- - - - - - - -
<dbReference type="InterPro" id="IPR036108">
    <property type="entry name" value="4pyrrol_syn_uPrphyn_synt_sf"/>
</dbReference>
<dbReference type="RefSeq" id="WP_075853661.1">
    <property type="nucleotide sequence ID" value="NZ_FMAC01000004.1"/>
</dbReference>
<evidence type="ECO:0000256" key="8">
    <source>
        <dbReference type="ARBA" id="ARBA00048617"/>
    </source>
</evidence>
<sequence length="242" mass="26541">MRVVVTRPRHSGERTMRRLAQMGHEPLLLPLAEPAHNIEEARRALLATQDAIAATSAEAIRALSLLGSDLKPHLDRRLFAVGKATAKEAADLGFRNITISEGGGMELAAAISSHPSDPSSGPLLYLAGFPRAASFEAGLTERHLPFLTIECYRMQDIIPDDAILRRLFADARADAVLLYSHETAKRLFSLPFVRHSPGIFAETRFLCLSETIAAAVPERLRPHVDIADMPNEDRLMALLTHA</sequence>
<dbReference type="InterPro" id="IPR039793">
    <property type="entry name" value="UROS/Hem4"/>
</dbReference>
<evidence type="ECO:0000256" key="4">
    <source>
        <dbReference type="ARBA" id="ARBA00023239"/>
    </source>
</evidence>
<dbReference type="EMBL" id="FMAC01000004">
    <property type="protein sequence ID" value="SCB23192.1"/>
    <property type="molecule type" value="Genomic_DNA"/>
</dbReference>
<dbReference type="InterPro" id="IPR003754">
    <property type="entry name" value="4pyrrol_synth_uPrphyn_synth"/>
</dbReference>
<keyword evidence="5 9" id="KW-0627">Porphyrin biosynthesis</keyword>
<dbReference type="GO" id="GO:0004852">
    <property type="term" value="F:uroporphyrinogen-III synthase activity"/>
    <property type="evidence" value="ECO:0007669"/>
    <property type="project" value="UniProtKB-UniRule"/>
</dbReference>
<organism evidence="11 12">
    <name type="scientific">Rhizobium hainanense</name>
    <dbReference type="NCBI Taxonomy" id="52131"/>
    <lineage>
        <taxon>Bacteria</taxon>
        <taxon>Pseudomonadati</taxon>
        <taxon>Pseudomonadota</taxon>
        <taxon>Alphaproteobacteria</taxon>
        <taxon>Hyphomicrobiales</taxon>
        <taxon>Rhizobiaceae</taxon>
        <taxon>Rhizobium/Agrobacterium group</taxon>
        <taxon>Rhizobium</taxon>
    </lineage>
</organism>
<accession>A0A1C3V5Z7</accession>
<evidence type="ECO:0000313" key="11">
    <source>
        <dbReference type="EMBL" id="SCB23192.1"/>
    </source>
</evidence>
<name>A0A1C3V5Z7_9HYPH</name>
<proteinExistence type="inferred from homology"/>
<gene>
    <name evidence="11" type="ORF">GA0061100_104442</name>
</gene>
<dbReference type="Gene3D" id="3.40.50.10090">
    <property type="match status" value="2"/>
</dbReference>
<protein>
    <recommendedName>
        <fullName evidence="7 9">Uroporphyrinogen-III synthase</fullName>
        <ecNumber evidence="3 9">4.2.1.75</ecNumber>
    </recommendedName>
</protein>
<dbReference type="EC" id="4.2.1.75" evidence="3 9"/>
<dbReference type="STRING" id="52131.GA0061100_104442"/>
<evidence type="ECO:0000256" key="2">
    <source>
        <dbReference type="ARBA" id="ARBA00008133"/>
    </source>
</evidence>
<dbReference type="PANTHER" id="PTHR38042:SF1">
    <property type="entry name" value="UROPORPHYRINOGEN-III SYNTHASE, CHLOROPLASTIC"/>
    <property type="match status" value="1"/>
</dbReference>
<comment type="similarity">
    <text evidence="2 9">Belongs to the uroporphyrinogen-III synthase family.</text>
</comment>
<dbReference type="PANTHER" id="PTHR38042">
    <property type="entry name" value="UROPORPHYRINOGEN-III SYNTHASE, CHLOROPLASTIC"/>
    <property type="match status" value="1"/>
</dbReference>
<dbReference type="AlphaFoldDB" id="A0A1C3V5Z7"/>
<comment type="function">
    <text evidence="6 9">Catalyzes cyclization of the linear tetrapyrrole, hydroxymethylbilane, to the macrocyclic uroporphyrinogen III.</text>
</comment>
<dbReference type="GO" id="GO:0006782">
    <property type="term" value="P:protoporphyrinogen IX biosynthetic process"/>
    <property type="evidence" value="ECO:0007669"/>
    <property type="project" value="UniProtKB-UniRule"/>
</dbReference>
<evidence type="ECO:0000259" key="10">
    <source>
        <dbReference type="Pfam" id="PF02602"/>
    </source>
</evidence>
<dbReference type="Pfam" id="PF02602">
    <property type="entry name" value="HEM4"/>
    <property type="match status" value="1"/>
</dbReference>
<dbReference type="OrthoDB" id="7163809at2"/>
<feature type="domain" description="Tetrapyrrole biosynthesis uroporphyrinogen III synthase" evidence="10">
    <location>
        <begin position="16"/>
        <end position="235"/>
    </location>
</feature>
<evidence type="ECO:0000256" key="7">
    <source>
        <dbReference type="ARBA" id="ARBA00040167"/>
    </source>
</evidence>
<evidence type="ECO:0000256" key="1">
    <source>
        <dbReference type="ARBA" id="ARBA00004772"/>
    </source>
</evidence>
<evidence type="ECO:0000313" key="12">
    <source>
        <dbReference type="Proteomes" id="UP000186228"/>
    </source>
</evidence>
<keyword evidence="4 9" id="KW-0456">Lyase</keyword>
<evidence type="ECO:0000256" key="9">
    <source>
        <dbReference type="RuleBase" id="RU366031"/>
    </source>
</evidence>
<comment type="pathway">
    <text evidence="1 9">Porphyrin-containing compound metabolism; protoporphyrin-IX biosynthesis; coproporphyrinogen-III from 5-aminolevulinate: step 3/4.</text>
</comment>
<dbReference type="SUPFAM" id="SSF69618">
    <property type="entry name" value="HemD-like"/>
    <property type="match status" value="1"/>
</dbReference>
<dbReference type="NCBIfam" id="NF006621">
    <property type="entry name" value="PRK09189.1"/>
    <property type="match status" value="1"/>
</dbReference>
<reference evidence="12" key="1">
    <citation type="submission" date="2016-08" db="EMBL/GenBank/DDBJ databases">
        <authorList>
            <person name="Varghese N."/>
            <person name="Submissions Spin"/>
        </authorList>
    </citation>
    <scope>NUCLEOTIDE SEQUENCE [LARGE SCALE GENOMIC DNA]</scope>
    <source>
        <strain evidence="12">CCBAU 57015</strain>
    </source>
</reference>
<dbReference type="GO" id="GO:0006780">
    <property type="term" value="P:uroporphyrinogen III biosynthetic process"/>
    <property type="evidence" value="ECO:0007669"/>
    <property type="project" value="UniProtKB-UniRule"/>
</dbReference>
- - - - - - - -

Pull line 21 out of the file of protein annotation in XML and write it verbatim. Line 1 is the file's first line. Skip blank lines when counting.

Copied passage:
<dbReference type="EMBL" id="FMAC01000004">